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Do a number on him? 彻底挫败某人

中国日报网 2021-01-12 13:22

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Reader question:

A boxer says: “I’ll go in there and do a number on him.” What does it mean exactly?


My comments:

Literally, the boxer wants to go into the ring and beat his opponent up, knock him down and watch the referee administer a count to ten.

And hopefully count him out.

The boxing ring, the ringed square of canvas in which the match is played, has given us many colorful expressions. And we’ve run through a few actually. Let me explain in detail.

In boxing, if a boxer is knocked down onto the floor or canvas, the referee intervenes so that he’s not punched again when he’s helpless. The referee asks the other boxer to go to his corner before doing a count to eight or ten. Usually, the floored boxer has to come back on his feet before the count of eight, in which case he’s allowed to continue. At this stage, he’s down, but not out, which is an expression metaphorically used outside the ring as well, meaning one has suffered a setback, but they’ve not lost everything yet. In other words, they may still come back – and, possibly, win.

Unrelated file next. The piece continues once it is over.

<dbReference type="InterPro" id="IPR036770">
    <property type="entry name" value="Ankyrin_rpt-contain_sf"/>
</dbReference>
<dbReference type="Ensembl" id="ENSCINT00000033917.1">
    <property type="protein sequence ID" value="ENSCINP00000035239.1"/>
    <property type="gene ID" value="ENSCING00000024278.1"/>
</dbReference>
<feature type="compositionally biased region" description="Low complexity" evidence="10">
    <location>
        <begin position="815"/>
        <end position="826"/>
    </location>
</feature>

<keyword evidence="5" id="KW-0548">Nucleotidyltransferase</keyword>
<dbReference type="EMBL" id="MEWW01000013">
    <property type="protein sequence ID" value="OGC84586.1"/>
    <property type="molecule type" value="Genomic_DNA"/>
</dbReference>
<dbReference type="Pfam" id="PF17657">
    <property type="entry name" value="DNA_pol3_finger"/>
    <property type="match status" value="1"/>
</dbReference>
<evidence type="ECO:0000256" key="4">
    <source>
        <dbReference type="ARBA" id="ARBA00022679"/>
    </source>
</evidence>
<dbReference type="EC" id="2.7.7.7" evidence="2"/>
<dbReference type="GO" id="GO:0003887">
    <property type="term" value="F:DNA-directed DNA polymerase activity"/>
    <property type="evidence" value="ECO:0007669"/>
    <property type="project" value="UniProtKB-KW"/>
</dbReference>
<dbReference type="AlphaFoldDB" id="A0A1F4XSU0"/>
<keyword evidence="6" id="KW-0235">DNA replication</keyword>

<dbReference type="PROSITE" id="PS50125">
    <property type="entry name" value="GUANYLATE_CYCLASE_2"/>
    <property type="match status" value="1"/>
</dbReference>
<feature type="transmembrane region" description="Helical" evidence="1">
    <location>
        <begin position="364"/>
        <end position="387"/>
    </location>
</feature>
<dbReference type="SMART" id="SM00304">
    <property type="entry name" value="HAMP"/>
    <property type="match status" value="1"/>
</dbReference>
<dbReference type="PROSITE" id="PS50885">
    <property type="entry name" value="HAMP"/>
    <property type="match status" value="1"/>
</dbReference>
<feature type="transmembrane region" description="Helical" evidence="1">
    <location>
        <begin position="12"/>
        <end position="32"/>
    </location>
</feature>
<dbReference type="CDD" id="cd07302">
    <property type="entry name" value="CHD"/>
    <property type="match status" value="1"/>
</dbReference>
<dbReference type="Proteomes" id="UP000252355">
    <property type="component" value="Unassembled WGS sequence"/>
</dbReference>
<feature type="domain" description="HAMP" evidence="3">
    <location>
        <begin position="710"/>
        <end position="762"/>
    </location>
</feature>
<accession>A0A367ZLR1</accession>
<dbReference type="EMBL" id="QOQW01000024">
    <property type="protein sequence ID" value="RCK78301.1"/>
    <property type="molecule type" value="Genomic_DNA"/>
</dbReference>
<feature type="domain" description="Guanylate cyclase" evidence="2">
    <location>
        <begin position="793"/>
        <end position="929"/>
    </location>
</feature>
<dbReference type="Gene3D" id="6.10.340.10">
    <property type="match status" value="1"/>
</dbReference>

If the boxer on the canvas is not able to get back to his feet before the count of eight, or ten as the case may be, the referee waves his hand and the boxer is out, out and gone. Game over.

Hence the expression, down and out, meaning totally defeated, with no chance of a comeback.

Anyways, the “number” in “do a number on someone” refers to the count to eight or ten. There’s another theory that says this “number” refers to the number of points awarded to different punches thrown. You know, not all punches are equal in power. A roundhouse punch, for example, is more powerful than a straight jab and is therefore worth two or more points per punch.